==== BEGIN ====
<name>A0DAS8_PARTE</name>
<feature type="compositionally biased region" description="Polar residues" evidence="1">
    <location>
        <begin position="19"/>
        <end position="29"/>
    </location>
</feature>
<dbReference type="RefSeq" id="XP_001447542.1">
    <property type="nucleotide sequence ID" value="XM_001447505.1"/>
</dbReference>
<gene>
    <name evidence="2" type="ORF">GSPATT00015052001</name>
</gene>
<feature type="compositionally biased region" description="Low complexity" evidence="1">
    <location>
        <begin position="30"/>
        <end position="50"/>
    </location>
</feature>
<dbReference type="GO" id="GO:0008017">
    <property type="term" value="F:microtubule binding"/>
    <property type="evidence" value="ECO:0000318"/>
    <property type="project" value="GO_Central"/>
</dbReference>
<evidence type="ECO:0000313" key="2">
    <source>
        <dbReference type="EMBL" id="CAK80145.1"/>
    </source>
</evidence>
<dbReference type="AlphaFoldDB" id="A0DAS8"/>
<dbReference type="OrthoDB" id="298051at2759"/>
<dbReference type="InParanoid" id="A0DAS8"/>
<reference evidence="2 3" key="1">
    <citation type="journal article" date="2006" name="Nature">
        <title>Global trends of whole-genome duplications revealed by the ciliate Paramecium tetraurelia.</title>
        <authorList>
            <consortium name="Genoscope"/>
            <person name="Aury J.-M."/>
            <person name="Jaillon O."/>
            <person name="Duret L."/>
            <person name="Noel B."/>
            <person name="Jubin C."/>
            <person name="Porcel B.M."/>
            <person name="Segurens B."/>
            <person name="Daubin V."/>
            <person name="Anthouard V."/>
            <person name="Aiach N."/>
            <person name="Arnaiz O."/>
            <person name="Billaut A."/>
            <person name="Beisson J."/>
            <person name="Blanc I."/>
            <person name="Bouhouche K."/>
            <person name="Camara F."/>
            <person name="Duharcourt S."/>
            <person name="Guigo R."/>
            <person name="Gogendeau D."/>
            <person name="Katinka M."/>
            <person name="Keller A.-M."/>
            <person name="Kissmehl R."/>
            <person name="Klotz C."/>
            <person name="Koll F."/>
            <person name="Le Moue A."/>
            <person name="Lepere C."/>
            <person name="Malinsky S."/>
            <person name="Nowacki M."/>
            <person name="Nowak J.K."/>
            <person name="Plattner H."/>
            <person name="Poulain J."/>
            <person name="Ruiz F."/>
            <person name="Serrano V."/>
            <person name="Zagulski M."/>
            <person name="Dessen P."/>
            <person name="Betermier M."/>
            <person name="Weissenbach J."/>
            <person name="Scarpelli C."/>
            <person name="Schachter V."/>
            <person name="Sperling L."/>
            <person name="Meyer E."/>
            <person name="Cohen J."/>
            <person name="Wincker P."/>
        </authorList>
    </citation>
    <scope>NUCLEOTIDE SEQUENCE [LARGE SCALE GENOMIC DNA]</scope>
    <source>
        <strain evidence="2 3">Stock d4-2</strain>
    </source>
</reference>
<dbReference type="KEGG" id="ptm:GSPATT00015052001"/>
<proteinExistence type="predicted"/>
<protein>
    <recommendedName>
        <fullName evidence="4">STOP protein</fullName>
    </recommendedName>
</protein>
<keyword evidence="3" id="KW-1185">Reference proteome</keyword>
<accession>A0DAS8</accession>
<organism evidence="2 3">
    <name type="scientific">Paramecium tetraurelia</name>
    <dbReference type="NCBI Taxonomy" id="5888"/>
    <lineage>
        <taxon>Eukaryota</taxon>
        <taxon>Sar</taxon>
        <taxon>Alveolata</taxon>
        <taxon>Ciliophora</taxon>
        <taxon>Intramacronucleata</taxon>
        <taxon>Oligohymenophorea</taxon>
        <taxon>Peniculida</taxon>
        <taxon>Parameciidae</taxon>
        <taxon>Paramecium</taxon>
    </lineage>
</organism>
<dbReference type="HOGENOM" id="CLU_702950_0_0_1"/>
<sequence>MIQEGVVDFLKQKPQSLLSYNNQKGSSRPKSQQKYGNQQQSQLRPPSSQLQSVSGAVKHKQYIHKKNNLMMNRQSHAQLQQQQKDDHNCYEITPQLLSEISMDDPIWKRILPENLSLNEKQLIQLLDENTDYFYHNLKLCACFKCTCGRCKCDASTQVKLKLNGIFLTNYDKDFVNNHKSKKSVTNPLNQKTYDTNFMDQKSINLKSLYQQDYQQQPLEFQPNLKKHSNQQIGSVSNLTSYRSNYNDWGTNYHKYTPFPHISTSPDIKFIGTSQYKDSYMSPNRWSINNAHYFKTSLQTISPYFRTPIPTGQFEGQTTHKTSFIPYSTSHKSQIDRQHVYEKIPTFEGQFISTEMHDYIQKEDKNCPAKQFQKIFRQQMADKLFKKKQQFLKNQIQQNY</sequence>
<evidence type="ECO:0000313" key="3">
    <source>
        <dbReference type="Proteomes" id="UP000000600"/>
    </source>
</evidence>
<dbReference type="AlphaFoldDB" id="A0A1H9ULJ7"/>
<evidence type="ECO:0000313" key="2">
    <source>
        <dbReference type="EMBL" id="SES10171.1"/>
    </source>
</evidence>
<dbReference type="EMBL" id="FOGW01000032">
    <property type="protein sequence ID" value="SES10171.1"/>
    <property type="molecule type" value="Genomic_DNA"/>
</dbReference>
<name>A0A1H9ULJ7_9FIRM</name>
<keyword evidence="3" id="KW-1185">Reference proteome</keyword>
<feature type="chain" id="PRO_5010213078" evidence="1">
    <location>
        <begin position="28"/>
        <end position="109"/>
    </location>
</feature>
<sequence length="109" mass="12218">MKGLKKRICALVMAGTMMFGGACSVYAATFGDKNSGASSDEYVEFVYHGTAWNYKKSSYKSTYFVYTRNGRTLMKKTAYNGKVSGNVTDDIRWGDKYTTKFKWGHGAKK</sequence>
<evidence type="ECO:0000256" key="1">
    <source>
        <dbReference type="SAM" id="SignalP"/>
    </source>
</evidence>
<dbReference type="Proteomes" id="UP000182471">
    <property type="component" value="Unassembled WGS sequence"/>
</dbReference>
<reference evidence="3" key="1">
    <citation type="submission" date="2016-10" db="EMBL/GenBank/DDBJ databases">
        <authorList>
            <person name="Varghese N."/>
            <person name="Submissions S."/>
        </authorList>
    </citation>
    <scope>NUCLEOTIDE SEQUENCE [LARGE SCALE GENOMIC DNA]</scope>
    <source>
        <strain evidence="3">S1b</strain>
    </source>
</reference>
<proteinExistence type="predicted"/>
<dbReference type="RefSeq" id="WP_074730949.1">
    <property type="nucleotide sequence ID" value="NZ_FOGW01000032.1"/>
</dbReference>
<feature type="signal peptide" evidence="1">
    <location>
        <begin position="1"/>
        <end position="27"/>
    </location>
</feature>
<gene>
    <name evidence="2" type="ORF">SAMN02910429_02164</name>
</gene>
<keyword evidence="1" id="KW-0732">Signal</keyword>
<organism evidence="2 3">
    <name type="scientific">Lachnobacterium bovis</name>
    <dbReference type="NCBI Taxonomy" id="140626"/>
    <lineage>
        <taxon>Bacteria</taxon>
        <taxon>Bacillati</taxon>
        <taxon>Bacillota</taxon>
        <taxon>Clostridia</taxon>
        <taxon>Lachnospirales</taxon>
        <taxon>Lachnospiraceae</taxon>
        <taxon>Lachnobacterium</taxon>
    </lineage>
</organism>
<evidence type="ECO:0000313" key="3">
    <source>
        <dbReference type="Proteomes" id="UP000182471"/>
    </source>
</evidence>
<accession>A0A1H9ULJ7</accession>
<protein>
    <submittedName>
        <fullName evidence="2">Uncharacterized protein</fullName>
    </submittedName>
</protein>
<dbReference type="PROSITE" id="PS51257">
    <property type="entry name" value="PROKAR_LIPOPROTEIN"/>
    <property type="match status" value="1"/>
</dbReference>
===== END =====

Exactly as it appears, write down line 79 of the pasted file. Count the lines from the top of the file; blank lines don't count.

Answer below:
            <person name="Cohen J."/>